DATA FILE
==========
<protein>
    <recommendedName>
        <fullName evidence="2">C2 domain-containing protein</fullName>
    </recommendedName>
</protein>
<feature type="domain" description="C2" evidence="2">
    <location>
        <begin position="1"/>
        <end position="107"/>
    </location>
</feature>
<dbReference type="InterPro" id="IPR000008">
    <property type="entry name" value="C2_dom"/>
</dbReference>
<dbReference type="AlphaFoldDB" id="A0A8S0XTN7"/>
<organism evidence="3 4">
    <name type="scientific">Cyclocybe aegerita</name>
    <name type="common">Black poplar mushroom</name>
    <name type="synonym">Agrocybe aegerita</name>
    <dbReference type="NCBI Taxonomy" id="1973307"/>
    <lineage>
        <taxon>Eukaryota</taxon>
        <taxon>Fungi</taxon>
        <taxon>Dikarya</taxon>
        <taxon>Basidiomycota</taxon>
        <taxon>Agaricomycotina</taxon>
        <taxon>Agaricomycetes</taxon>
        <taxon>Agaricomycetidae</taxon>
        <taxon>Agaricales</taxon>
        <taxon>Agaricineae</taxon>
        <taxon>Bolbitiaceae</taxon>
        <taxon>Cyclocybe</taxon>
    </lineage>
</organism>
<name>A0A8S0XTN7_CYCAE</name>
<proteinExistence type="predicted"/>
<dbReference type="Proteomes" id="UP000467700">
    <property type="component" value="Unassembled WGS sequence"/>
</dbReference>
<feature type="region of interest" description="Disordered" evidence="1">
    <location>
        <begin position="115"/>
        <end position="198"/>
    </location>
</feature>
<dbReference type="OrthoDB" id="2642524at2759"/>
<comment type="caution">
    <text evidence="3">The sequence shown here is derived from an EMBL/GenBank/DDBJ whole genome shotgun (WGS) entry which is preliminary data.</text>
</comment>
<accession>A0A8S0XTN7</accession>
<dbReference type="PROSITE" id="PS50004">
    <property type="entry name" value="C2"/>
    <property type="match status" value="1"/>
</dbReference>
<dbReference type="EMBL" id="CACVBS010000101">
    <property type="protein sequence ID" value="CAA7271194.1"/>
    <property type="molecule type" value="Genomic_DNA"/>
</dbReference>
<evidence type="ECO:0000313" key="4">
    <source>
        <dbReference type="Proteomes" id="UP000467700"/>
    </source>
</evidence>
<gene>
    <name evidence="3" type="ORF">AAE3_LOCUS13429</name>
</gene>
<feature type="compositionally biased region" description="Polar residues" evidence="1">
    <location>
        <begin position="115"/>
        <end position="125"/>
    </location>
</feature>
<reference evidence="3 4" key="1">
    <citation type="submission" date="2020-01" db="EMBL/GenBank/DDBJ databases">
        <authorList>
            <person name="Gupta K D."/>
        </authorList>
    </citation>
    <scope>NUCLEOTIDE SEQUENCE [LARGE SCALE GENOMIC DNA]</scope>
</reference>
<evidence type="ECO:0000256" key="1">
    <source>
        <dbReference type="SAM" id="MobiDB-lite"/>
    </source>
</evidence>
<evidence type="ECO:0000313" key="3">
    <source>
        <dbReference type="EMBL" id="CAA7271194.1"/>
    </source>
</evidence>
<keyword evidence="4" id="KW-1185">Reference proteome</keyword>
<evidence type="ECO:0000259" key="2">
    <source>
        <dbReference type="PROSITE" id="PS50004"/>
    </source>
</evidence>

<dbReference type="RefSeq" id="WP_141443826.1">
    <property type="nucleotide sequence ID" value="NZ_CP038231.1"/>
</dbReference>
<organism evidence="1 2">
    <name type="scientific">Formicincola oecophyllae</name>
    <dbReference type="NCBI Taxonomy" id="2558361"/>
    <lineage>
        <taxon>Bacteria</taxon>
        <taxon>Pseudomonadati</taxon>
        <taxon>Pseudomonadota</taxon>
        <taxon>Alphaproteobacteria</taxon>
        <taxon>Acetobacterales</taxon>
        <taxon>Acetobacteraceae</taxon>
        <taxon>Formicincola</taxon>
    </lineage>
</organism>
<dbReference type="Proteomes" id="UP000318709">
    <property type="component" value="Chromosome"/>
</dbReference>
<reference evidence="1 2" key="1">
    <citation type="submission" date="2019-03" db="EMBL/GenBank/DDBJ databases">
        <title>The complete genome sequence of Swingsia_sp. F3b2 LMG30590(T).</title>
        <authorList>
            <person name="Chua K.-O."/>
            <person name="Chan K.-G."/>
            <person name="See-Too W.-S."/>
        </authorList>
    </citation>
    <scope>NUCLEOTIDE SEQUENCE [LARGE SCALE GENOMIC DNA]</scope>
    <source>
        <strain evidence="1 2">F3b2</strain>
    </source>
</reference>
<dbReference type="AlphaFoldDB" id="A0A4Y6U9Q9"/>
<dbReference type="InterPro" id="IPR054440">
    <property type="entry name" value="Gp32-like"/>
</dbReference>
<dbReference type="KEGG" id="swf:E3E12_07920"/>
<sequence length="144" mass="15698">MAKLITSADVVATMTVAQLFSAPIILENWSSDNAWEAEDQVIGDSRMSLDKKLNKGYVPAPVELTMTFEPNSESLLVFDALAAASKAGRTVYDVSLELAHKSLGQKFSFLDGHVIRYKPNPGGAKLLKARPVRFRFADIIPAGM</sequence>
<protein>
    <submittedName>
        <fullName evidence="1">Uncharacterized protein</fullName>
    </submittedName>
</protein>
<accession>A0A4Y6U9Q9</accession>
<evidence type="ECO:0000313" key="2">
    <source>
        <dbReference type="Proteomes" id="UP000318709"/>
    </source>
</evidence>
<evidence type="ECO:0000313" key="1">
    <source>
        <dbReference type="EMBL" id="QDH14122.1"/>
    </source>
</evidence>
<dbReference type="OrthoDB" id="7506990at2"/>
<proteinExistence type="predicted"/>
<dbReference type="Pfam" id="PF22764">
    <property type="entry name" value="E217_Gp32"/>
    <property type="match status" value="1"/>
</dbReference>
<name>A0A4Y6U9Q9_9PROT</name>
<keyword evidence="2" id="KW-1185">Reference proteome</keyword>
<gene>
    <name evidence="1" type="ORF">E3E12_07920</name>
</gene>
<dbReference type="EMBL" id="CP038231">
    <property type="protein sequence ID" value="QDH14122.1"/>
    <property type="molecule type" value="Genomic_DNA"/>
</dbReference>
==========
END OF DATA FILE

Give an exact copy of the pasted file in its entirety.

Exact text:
<protein>
    <recommendedName>
        <fullName evidence="2">C2 domain-containing protein</fullName>
    </recommendedName>
</protein>
<feature type="domain" description="C2" evidence="2">
    <location>
        <begin position="1"/>
        <end position="107"/>
    </location>
</feature>
<dbReference type="InterPro" id="IPR000008">
    <property type="entry name" value="C2_dom"/>
</dbReference>
<dbReference type="AlphaFoldDB" id="A0A8S0XTN7"/>
<organism evidence="3 4">
    <name type="scientific">Cyclocybe aegerita</name>
    <name type="common">Black poplar mushroom</name>
    <name type="synonym">Agrocybe aegerita</name>
    <dbReference type="NCBI Taxonomy" id="1973307"/>
    <lineage>
        <taxon>Eukaryota</taxon>
        <taxon>Fungi</taxon>
        <taxon>Dikarya</taxon>
        <taxon>Basidiomycota</taxon>
        <taxon>Agaricomycotina</taxon>
        <taxon>Agaricomycetes</taxon>
        <taxon>Agaricomycetidae</taxon>
        <taxon>Agaricales</taxon>
        <taxon>Agaricineae</taxon>
        <taxon>Bolbitiaceae</taxon>
        <taxon>Cyclocybe</taxon>
    </lineage>
</organism>
<name>A0A8S0XTN7_CYCAE</name>
<proteinExistence type="predicted"/>
<dbReference type="Proteomes" id="UP000467700">
    <property type="component" value="Unassembled WGS sequence"/>
</dbReference>
<feature type="region of interest" description="Disordered" evidence="1">
    <location>
        <begin position="115"/>
        <end position="198"/>
    </location>
</feature>
<dbReference type="OrthoDB" id="2642524at2759"/>
<comment type="caution">
    <text evidence="3">The sequence shown here is derived from an EMBL/GenBank/DDBJ whole genome shotgun (WGS) entry which is preliminary data.</text>
</comment>
<accession>A0A8S0XTN7</accession>
<dbReference type="PROSITE" id="PS50004">
    <property type="entry name" value="C2"/>
    <property type="match status" value="1"/>
</dbReference>
<dbReference type="EMBL" id="CACVBS010000101">
    <property type="protein sequence ID" value="CAA7271194.1"/>
    <property type="molecule type" value="Genomic_DNA"/>
</dbReference>
<evidence type="ECO:0000313" key="4">
    <source>
        <dbReference type="Proteomes" id="UP000467700"/>
    </source>
</evidence>
<gene>
    <name evidence="3" type="ORF">AAE3_LOCUS13429</name>
</gene>
<feature type="compositionally biased region" description="Polar residues" evidence="1">
    <location>
        <begin position="115"/>
        <end position="125"/>
    </location>
</feature>
<reference evidence="3 4" key="1">
    <citation type="submission" date="2020-01" db="EMBL/GenBank/DDBJ databases">
        <authorList>
            <person name="Gupta K D."/>
        </authorList>
    </citation>
    <scope>NUCLEOTIDE SEQUENCE [LARGE SCALE GENOMIC DNA]</scope>
</reference>
<evidence type="ECO:0000256" key="1">
    <source>
        <dbReference type="SAM" id="MobiDB-lite"/>
    </source>
</evidence>
<evidence type="ECO:0000313" key="3">
    <source>
        <dbReference type="EMBL" id="CAA7271194.1"/>
    </source>
</evidence>
<keyword evidence="4" id="KW-1185">Reference proteome</keyword>
<evidence type="ECO:0000259" key="2">
    <source>
        <dbReference type="PROSITE" id="PS50004"/>
    </source>
</evidence>

<dbReference type="RefSeq" id="WP_141443826.1">
    <property type="nucleotide sequence ID" value="NZ_CP038231.1"/>
</dbReference>
<organism evidence="1 2">
    <name type="scientific">Formicincola oecophyllae</name>
    <dbReference type="NCBI Taxonomy" id="2558361"/>
    <lineage>
        <taxon>Bacteria</taxon>
        <taxon>Pseudomonadati</taxon>
        <taxon>Pseudomonadota</taxon>
        <taxon>Alphaproteobacteria</taxon>
        <taxon>Acetobacterales</taxon>
        <taxon>Acetobacteraceae</taxon>
        <taxon>Formicincola</taxon>
    </lineage>
</organism>
<dbReference type="Proteomes" id="UP000318709">
    <property type="component" value="Chromosome"/>
</dbReference>
<reference evidence="1 2" key="1">
    <citation type="submission" date="2019-03" db="EMBL/GenBank/DDBJ databases">
        <title>The complete genome sequence of Swingsia_sp. F3b2 LMG30590(T).</title>
        <authorList>
            <person name="Chua K.-O."/>
            <person name="Chan K.-G."/>
            <person name="See-Too W.-S."/>
        </authorList>
    </citation>
    <scope>NUCLEOTIDE SEQUENCE [LARGE SCALE GENOMIC DNA]</scope>
    <source>
        <strain evidence="1 2">F3b2</strain>
    </source>
</reference>
<dbReference type="AlphaFoldDB" id="A0A4Y6U9Q9"/>
<dbReference type="InterPro" id="IPR054440">
    <property type="entry name" value="Gp32-like"/>
</dbReference>
<dbReference type="KEGG" id="swf:E3E12_07920"/>
<sequence length="144" mass="15698">MAKLITSADVVATMTVAQLFSAPIILENWSSDNAWEAEDQVIGDSRMSLDKKLNKGYVPAPVELTMTFEPNSESLLVFDALAAASKAGRTVYDVSLELAHKSLGQKFSFLDGHVIRYKPNPGGAKLLKARPVRFRFADIIPAGM</sequence>
<protein>
    <submittedName>
        <fullName evidence="1">Uncharacterized protein</fullName>
    </submittedName>
</protein>
<accession>A0A4Y6U9Q9</accession>
<evidence type="ECO:0000313" key="2">
    <source>
        <dbReference type="Proteomes" id="UP000318709"/>
    </source>
</evidence>
<evidence type="ECO:0000313" key="1">
    <source>
        <dbReference type="EMBL" id="QDH14122.1"/>
    </source>
</evidence>
<dbReference type="OrthoDB" id="7506990at2"/>
<proteinExistence type="predicted"/>
<dbReference type="Pfam" id="PF22764">
    <property type="entry name" value="E217_Gp32"/>
    <property type="match status" value="1"/>
</dbReference>
<name>A0A4Y6U9Q9_9PROT</name>
<keyword evidence="2" id="KW-1185">Reference proteome</keyword>
<gene>
    <name evidence="1" type="ORF">E3E12_07920</name>
</gene>
<dbReference type="EMBL" id="CP038231">
    <property type="protein sequence ID" value="QDH14122.1"/>
    <property type="molecule type" value="Genomic_DNA"/>
</dbReference>